Chongqing – Martial art is a window for the world to understand China. There are three classes of Chinese martial arts: Shaolin, Wudang, and Emei. In the city ranking of the origin of Chinese Kungfu, the Shaolin Temple ranked third, while Chongqing Yubei ranked first. Here in Yubei district of Chongqing, people still devote themselves to martial arts these days.
Born in Yubei District, Zhao Yousheng is a third-generation heir of the Emei class. He has achieved Grade Eight of Chinese Kungfu as well as being a senior referee of the Kungfu competition. He has also produced documentaries such as Bayu Kungfu Dance and worked on the promotion of martial arts education.
His father, Zhao Ziqiu, once one of the top ten martial arts masters in China, introduced Emei Class Kungfu to Yubei in 1930 and completed the History of Sichuan Martial Arts, a monograph containing more than 800,000 words. Zhao is one of the eight boxing schools of the Emei Class, with a history of more than 200 years and thousands of apprentices.
Zhao Yousheng believes that martial arts do not teach you how to fight, but how to think, by using Chinese philosophy. He compiled this philosophy into “Wuji”, a set of moves his apprentices currently practice. The “Snake and Crane fighting”, one of the routines in ‘‘Wuji’’, was inspired by the fighting between the snake and the crane. Its movements imitate the demeanor of these animals. Its speed, position, and strength also correspond with the philosophical principles of Tai Chi, which is characterized by the notion of “flux and reflux” and the Yin-Yang theory.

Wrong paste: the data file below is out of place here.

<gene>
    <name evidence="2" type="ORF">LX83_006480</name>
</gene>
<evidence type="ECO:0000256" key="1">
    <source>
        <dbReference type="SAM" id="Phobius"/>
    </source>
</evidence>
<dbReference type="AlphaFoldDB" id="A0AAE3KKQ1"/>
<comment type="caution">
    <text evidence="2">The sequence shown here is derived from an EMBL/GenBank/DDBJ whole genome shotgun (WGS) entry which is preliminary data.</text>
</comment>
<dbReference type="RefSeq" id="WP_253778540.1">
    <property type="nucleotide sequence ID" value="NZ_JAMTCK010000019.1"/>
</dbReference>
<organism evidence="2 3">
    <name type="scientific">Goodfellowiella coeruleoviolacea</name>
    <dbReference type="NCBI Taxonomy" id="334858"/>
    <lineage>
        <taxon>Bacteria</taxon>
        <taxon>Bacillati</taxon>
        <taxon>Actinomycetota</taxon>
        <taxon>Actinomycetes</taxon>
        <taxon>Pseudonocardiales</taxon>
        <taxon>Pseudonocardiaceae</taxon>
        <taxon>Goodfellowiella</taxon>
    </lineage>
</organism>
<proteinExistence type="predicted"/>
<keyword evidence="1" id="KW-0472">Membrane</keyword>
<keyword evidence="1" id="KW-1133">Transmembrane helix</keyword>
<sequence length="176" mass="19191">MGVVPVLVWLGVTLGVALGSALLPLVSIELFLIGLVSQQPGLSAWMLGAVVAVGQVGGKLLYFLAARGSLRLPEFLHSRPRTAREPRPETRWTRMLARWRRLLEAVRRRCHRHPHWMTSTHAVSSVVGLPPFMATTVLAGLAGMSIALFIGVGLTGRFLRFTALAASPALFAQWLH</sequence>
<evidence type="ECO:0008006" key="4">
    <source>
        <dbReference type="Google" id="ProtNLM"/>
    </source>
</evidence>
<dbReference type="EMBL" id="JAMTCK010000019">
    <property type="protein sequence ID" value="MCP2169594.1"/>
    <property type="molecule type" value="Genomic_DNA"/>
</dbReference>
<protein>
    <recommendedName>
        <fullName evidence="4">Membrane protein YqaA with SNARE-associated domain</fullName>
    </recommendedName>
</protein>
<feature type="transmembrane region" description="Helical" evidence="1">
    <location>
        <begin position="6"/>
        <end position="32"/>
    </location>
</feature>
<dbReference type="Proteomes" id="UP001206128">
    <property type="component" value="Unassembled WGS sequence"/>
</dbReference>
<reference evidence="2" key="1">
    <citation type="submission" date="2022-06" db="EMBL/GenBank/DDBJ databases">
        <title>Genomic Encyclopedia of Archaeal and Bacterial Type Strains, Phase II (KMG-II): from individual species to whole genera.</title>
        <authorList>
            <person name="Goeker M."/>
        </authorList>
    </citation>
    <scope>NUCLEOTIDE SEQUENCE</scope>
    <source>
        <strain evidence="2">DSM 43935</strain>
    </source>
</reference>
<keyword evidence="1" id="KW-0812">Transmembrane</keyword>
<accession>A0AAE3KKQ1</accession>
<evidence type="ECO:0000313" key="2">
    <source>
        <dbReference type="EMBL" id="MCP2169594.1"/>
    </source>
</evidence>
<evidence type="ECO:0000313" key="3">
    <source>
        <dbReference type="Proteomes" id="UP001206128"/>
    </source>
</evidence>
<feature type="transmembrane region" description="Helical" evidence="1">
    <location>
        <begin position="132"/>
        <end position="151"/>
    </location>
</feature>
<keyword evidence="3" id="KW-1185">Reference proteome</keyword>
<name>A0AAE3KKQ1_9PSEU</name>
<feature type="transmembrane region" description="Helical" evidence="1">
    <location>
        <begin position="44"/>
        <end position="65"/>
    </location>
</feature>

Zhao Yousheng is good at writing and drawing. He dreams of spreading Kungfu culture for a long time to come, even though he is already seventy years old now.
In Yubei, a new generation of apprentices appreciates this traditional art in their own way. Starting at the age of four, they swept trophies in various national martial arts competitions. Among them, the youngest winner is only 14 years old.
There are 68 different routines in “Zhao”, and each kid has their favorite one. Each of the children has their own unique fighting style, some use their hands and feet, others can use weapons. They all learn with and encourage each other.
These young people have huge enthusiasm for their practice. They keep training every weekday after school. Li Rui, known as the master sister, is good at Tai Chi. She participated in the filming of an advertisement about Yubei with her master brother Fu Wenze this year. Peng Qiyuan, a senior high school student who about to go to college, is good at Baji Boxing. Yan Shunyao, Peng’s classmate, is a huge fan of the early Kung Fu movies.
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